The Creature Feature: 10 Fun Facts About Velvet Worms
by Mary Bates
Velvet worms, otherwise known as Onychophora, are reclusive little animals that have changed very little in the last 500 million years.
Scientists have described some 180 modern species. They can be found in moist, dark places all around the tropics and Australia and New Zealand. Smaller species are less than an inch long, while the largest reach lengths of about 8 inches.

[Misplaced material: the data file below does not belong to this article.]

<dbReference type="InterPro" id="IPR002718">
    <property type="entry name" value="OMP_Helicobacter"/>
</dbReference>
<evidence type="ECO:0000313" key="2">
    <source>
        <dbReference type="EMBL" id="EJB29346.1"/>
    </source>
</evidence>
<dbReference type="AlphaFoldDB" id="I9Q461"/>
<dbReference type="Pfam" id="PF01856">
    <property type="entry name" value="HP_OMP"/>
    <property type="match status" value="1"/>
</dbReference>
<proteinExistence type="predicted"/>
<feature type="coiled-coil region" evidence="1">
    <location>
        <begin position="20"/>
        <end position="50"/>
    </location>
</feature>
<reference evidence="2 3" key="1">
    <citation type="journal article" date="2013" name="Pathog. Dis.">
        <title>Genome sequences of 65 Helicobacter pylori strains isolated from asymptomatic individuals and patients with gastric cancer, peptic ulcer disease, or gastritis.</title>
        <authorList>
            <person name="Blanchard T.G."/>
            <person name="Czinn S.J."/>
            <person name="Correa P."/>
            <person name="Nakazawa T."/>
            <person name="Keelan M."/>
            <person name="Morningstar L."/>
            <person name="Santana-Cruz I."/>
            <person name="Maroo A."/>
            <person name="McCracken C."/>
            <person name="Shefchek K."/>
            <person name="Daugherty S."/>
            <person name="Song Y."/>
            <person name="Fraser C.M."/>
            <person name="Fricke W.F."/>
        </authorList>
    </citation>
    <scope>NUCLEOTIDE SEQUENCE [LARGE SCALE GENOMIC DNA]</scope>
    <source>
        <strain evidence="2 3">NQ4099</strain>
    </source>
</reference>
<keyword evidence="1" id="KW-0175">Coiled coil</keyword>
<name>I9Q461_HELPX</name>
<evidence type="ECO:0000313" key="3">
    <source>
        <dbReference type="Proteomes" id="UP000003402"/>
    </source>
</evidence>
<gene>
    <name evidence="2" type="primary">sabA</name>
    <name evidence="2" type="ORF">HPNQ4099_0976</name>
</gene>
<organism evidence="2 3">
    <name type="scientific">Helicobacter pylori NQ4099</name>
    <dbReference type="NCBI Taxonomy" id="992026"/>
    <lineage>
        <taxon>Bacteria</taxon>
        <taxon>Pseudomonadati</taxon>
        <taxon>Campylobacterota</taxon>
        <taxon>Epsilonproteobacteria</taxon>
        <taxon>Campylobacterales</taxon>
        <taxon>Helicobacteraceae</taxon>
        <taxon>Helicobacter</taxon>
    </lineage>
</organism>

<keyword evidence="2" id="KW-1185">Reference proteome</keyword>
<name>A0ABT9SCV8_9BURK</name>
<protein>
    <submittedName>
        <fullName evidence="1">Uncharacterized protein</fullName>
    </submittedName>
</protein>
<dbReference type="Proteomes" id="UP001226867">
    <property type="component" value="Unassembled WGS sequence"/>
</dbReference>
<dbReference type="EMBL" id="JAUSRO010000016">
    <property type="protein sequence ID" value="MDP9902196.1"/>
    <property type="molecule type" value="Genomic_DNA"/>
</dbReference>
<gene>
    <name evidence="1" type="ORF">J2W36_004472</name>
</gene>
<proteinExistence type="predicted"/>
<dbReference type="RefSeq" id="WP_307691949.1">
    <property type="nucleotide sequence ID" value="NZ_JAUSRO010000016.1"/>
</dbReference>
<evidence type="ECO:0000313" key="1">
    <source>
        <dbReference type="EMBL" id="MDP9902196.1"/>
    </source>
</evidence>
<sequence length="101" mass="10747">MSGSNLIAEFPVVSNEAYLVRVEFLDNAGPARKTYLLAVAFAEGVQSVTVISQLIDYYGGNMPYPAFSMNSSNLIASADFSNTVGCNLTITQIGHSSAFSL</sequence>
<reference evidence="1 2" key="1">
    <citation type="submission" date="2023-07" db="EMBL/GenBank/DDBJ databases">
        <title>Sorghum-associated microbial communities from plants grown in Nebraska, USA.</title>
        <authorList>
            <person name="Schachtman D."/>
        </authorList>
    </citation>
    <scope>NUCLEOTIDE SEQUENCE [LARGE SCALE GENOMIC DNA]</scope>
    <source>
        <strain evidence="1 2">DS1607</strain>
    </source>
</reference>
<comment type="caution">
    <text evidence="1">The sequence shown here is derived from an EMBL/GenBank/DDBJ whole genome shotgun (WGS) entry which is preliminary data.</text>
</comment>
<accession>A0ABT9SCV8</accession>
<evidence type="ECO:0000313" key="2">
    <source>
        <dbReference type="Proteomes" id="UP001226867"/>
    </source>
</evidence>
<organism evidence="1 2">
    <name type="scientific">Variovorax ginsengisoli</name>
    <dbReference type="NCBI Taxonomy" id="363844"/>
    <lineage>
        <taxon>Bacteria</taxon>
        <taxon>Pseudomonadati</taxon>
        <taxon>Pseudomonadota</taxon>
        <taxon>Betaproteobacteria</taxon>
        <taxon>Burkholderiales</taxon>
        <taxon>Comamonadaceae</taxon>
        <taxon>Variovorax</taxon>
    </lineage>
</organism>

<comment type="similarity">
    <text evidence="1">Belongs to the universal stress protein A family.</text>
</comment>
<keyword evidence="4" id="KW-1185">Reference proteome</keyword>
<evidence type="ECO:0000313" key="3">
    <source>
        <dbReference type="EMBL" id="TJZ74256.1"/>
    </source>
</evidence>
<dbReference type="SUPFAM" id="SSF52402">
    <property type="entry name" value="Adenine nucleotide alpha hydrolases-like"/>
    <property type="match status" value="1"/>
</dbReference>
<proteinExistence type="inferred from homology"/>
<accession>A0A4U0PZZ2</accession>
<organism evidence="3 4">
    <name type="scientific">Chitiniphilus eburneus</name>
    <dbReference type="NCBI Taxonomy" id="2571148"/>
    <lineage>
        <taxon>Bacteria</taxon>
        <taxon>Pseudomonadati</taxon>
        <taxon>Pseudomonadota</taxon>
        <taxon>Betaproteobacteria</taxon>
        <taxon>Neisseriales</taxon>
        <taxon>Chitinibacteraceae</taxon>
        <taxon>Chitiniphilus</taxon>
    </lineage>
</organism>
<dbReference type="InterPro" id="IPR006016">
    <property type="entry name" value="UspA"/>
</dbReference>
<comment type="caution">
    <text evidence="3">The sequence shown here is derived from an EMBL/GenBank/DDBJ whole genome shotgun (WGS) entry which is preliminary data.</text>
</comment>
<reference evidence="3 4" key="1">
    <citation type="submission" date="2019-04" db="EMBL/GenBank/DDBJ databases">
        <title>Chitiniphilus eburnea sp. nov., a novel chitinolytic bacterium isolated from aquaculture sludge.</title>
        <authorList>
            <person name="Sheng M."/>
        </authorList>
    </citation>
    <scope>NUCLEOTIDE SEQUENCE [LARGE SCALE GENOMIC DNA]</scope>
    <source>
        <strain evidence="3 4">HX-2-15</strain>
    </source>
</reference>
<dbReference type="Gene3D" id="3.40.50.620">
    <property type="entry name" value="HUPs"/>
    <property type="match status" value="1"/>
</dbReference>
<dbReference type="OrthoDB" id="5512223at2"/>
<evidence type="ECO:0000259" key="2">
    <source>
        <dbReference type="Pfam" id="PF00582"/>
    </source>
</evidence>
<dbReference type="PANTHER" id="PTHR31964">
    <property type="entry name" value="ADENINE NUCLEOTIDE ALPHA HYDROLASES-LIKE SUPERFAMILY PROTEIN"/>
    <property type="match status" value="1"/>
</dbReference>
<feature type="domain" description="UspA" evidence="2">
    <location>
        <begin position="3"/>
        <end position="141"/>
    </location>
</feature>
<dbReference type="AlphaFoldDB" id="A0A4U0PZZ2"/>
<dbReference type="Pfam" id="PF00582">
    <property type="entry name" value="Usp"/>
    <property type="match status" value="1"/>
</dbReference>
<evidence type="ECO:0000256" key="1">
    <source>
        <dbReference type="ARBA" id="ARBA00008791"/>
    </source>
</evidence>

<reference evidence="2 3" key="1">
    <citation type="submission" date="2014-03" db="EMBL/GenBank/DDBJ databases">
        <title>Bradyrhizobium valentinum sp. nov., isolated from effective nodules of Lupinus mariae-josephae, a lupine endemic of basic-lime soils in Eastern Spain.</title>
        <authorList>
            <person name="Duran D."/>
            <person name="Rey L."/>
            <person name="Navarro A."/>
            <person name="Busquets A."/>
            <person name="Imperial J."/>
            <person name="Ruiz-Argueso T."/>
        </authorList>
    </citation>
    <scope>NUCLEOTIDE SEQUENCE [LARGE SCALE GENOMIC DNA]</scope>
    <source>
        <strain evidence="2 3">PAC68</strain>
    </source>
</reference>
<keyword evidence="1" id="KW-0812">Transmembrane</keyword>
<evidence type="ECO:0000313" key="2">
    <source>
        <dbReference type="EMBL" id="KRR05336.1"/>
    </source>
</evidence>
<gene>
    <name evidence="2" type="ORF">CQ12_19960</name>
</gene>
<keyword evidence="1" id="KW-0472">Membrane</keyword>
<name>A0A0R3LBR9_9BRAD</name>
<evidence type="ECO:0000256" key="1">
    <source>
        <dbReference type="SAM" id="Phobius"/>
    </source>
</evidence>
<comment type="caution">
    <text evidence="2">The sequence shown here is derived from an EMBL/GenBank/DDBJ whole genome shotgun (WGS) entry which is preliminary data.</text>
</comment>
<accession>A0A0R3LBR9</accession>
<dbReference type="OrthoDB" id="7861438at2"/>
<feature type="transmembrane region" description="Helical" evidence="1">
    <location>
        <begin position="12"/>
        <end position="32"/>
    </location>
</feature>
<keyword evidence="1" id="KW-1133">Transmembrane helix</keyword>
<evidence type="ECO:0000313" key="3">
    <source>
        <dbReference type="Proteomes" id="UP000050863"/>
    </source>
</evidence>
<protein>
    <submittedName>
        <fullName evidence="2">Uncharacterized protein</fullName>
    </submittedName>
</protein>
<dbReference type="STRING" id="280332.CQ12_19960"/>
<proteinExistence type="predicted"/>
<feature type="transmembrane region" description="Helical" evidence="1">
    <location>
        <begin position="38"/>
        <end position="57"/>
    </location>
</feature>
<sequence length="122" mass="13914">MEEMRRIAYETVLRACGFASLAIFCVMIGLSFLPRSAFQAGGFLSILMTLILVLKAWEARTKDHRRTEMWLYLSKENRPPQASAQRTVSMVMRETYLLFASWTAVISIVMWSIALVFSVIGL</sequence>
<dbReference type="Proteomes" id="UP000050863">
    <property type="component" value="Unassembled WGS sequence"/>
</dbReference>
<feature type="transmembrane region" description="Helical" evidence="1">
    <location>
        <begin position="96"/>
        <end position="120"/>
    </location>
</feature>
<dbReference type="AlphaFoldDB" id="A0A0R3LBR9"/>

They come in a dazzling array of colors and exhibit some pretty weird and complex behaviors. I’m sure you’ll be just as charmed by them as I am.
1. Velvet worms have hydrostatic skeletons. Velvet worms don’t have hard exoskeletons like arthropods. Instead, their fluid-filled body cavities are covered in a thin skin and kept rigid by their pressurized internal liquids. They move by the alteration of fluid pressure in the limbs as they extend and contract along the body…
(read more: Wired Science)
photo: Peripatoides novazealandiae by Frupus, via Flickr.
I wanna make a velvet worm fursuit and load it with silly string and go around attacking people.